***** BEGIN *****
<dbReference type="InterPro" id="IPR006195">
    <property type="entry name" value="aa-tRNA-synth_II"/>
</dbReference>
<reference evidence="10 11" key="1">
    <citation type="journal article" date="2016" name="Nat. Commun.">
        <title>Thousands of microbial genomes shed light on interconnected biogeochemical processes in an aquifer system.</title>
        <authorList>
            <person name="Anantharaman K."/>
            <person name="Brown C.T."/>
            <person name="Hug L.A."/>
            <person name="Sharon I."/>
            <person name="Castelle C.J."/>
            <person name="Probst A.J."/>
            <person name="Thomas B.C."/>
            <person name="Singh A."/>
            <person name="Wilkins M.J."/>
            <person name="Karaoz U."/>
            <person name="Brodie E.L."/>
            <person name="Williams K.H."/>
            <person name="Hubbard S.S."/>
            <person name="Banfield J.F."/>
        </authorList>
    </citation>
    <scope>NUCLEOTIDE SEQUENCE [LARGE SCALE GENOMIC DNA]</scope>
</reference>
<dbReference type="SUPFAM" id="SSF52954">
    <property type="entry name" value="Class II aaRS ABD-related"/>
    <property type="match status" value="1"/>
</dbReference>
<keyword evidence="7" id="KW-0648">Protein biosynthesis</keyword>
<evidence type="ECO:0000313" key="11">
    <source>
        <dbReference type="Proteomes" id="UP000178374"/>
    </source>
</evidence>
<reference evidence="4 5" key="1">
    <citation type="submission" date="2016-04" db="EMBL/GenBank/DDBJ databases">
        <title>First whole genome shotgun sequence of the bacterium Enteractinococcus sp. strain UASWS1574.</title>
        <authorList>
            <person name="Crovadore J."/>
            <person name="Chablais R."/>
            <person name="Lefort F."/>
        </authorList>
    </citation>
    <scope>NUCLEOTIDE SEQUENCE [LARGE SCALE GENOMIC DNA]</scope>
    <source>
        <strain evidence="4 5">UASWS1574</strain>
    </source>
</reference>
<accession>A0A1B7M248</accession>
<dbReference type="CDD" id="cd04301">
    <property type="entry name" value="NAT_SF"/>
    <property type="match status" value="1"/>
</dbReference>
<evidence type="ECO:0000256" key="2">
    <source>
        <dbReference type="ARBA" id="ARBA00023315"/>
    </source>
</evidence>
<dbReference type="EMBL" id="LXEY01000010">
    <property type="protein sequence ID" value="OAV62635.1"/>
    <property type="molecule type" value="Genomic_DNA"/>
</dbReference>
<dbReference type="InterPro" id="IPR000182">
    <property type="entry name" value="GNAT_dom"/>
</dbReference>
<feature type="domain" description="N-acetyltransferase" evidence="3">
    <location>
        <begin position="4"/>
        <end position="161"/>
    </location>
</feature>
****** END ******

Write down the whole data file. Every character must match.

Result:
<dbReference type="InterPro" id="IPR006195">
    <property type="entry name" value="aa-tRNA-synth_II"/>
</dbReference>
<reference evidence="10 11" key="1">
    <citation type="journal article" date="2016" name="Nat. Commun.">
        <title>Thousands of microbial genomes shed light on interconnected biogeochemical processes in an aquifer system.</title>
        <authorList>
            <person name="Anantharaman K."/>
            <person name="Brown C.T."/>
            <person name="Hug L.A."/>
            <person name="Sharon I."/>
            <person name="Castelle C.J."/>
            <person name="Probst A.J."/>
            <person name="Thomas B.C."/>
            <person name="Singh A."/>
            <person name="Wilkins M.J."/>
            <person name="Karaoz U."/>
            <person name="Brodie E.L."/>
            <person name="Williams K.H."/>
            <person name="Hubbard S.S."/>
            <person name="Banfield J.F."/>
        </authorList>
    </citation>
    <scope>NUCLEOTIDE SEQUENCE [LARGE SCALE GENOMIC DNA]</scope>
</reference>
<dbReference type="SUPFAM" id="SSF52954">
    <property type="entry name" value="Class II aaRS ABD-related"/>
    <property type="match status" value="1"/>
</dbReference>
<keyword evidence="7" id="KW-0648">Protein biosynthesis</keyword>
<evidence type="ECO:0000313" key="11">
    <source>
        <dbReference type="Proteomes" id="UP000178374"/>
    </source>
</evidence>
<reference evidence="4 5" key="1">
    <citation type="submission" date="2016-04" db="EMBL/GenBank/DDBJ databases">
        <title>First whole genome shotgun sequence of the bacterium Enteractinococcus sp. strain UASWS1574.</title>
        <authorList>
            <person name="Crovadore J."/>
            <person name="Chablais R."/>
            <person name="Lefort F."/>
        </authorList>
    </citation>
    <scope>NUCLEOTIDE SEQUENCE [LARGE SCALE GENOMIC DNA]</scope>
    <source>
        <strain evidence="4 5">UASWS1574</strain>
    </source>
</reference>
<accession>A0A1B7M248</accession>
<dbReference type="CDD" id="cd04301">
    <property type="entry name" value="NAT_SF"/>
    <property type="match status" value="1"/>
</dbReference>
<evidence type="ECO:0000256" key="2">
    <source>
        <dbReference type="ARBA" id="ARBA00023315"/>
    </source>
</evidence>
<dbReference type="EMBL" id="LXEY01000010">
    <property type="protein sequence ID" value="OAV62635.1"/>
    <property type="molecule type" value="Genomic_DNA"/>
</dbReference>
<dbReference type="InterPro" id="IPR000182">
    <property type="entry name" value="GNAT_dom"/>
</dbReference>
<feature type="domain" description="N-acetyltransferase" evidence="3">
    <location>
        <begin position="4"/>
        <end position="161"/>
    </location>
</feature>